Rock Cycle - Minerals (2B)
Pre Lab 

  • Observing the structure of crystals.
  • Exploring crystal structures.
  • amorphous
  • crystal
  • crystalline
  • mineral
  • geoboard
  • crayons
  • Googolplex or Zometool
  • worksheet

Students use math manipulatives to explore the internal shapes of minerals.

crystals of olivine


A crystalline solid is a material with an internal atomic structure that is organized in a regular, repeating pattern. Some solids are noncrystalline which are are termed "amorphous solids." All native metals and minerals are crystalline, while glasses and plastics are amorphous. A crystal is a single piece of crystalline matter that shows the internal structure of a compound. Crystals can be composed of a wide variety of elements. They thus have a wide variety of internal structures.

The concept of crystal structure is difficult for young students. It is important to emphasize that the atomic structure cannot be seen by the naked eye, but can be seen by scientists using high-powered microscopes. However, the atom structure controls what the crystal looks like, so when students look at mineral specimens, they can make accurate observations about crystal structure.


  1. If desired, construct three-dimensional counterparts to the two-dimensional structures that the students will create using the geoboard. You may wish to create pyramids, squares, diamonds, and rhombohedra.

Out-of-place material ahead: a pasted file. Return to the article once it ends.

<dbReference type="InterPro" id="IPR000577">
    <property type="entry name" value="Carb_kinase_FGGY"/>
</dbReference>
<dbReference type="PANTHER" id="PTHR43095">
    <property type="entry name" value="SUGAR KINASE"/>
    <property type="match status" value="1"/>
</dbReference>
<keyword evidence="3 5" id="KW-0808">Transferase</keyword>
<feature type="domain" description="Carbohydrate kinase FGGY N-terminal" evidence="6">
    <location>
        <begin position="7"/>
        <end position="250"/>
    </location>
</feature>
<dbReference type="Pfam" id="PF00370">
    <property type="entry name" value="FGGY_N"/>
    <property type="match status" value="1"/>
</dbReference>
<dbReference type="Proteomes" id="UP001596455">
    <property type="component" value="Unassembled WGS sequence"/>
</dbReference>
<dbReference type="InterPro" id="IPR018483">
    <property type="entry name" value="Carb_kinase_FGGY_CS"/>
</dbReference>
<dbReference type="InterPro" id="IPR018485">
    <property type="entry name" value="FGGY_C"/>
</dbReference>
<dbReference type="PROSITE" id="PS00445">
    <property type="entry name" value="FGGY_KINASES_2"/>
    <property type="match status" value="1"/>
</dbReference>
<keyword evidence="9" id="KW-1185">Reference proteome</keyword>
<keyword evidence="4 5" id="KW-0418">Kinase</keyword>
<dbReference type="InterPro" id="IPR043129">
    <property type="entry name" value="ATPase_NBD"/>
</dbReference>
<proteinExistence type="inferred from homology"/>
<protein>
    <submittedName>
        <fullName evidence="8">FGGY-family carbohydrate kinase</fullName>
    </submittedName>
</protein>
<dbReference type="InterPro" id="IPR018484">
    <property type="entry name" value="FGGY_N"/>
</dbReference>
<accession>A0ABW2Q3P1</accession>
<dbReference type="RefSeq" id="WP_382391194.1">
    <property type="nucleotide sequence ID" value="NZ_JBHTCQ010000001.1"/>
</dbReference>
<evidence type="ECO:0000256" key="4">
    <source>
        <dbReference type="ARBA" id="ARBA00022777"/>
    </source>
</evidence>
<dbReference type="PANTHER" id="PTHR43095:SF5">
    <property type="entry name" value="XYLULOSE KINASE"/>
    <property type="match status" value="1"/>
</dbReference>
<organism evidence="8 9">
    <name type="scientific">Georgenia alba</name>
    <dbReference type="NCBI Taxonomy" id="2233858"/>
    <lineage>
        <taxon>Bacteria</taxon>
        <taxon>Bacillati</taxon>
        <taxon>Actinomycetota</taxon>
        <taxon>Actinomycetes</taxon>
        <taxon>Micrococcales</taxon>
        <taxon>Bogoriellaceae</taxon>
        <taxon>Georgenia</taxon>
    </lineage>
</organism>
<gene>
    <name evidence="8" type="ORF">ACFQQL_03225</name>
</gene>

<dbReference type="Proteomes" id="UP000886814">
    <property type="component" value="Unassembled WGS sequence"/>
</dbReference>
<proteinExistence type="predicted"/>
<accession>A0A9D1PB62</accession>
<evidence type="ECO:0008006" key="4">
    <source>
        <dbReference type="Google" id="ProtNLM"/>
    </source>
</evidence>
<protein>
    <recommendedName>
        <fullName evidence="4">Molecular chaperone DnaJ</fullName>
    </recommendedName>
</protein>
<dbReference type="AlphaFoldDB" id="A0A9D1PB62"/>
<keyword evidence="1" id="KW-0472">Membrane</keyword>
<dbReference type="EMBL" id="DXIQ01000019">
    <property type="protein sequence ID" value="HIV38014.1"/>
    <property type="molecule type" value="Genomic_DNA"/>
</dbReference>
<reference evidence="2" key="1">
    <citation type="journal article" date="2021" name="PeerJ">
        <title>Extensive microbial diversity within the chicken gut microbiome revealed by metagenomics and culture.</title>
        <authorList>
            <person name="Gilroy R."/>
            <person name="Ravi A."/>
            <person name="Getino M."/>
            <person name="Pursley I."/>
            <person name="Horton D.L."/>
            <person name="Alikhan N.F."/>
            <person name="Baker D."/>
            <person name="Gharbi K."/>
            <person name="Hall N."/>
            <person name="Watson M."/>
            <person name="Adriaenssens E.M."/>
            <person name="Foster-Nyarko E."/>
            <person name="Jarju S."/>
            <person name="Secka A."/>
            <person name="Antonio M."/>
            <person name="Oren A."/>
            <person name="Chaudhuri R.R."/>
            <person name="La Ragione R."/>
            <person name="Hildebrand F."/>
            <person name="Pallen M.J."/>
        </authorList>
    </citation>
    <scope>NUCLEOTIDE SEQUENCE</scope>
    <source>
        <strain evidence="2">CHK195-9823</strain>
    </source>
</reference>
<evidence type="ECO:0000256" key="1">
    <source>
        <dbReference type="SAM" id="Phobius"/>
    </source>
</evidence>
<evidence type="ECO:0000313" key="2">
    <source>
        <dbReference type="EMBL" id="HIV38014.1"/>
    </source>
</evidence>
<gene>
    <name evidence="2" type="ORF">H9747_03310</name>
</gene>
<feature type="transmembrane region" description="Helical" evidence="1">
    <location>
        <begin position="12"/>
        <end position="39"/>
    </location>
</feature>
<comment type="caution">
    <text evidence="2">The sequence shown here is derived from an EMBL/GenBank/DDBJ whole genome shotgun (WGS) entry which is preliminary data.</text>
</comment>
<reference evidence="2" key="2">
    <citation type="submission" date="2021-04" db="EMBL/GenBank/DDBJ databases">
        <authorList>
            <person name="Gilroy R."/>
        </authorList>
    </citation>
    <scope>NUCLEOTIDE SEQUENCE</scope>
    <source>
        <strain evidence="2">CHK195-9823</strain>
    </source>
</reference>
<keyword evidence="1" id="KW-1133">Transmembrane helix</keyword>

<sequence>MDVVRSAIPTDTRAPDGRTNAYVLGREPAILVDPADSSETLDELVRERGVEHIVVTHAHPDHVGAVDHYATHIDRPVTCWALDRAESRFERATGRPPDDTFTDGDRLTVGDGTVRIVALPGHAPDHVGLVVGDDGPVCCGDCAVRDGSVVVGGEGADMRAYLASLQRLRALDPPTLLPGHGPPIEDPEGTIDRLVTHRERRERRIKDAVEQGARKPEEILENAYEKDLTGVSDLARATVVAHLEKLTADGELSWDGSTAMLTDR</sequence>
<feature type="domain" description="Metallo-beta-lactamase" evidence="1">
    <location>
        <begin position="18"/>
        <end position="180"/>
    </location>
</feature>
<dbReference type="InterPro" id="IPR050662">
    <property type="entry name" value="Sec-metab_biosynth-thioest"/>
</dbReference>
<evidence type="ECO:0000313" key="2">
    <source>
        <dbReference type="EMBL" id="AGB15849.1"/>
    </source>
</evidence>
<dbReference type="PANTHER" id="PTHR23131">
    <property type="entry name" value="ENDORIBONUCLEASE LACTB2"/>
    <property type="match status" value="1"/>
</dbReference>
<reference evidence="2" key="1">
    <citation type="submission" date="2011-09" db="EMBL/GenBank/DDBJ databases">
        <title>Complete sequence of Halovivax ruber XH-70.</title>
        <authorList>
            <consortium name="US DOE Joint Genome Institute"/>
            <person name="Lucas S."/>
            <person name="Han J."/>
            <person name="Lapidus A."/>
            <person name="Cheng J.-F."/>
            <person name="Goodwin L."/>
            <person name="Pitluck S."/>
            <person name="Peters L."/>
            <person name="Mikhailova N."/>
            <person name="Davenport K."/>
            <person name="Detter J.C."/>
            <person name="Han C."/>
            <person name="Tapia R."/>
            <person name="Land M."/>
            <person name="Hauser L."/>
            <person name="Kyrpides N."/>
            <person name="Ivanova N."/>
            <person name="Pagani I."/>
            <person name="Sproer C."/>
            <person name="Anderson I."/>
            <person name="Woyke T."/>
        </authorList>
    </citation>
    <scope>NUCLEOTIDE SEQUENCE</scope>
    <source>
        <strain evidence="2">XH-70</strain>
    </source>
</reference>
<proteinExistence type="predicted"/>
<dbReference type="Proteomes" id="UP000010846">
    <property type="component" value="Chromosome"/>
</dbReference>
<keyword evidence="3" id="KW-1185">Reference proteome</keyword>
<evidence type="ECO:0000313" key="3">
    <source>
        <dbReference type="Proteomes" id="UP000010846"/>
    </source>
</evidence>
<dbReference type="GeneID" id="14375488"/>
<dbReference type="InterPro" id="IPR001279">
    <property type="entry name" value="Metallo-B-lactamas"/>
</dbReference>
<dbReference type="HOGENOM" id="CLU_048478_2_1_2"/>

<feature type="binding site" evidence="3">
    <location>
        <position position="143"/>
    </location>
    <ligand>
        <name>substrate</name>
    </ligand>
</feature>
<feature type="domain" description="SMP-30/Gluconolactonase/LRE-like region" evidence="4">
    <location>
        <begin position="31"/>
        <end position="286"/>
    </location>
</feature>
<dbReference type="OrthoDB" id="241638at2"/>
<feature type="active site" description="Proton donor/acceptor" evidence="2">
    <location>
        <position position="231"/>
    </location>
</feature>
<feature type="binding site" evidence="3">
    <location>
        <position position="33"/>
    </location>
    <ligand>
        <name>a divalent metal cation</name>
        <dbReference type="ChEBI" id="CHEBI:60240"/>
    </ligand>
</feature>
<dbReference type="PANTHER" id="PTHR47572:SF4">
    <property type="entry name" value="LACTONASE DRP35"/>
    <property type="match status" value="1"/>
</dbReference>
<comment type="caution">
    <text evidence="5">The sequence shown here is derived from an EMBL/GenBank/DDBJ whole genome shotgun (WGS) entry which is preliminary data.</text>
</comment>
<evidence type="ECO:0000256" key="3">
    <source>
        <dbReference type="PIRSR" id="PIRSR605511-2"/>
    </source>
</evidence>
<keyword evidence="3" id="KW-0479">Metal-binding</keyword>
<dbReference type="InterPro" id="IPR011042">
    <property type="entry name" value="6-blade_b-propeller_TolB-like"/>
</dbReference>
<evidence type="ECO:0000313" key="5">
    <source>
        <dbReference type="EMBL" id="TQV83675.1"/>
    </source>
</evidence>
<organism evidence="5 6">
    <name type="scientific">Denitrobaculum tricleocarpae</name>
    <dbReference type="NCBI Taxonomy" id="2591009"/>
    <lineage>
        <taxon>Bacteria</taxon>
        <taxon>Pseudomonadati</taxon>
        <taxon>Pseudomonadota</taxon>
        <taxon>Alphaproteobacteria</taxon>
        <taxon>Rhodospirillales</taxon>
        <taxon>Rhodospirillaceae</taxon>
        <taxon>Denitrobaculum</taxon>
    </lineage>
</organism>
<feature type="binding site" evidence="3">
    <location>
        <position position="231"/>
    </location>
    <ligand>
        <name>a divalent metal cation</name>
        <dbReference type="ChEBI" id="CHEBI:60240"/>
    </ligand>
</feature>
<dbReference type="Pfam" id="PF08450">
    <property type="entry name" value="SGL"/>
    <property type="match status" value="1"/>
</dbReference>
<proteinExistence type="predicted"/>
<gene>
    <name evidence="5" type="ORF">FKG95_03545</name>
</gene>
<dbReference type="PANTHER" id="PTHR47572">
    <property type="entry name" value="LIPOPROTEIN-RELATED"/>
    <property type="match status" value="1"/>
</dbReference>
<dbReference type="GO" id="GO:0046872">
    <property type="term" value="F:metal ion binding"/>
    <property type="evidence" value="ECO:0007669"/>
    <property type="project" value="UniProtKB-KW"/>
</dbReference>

2. Using the geoboard, have the students make a repeating crystalline pattern. The dots on the geoboard correspond to the internal arrangement of atoms and molecules in the crystal. By connecting the dots, the students will create analogues to crystal structures. For example, a diamond-shaped pattern would create a mineral crystal that has dipyramidal shape.

  3. Using the worksheet, have the students create their own patterns. In mathematical terms, these patterns would be called tessellations (polygons that are repeated in a pattern.) The figure below shows a few examples of patterns that the children can make.

  1. Have students identify the shapes that they make with Googolplex or Zometool. Emphasize that the shapes are two dimensional, but that they correspond to three-dimensional structures. Compare them with the three dimensional models. You may also want to point out different two and three-dimensional shapes in the classroom.

  2. After the students have learned to identify the shapes, have them use Googolplex to make patterns. Students can use the connectors or not, depending on their abilities. Have them place the pieces in different patterns or repeatable arrangements. The number of possible patterns is infinite. Many patterns can include more than one shape.

    You may want the students to draw their patterns after they assemble them. You may want to have students share their patterns with classmates. Ask them to connect the patterns with connectors before moving them. Have them try to combine patterns. This will result in more complex designs.

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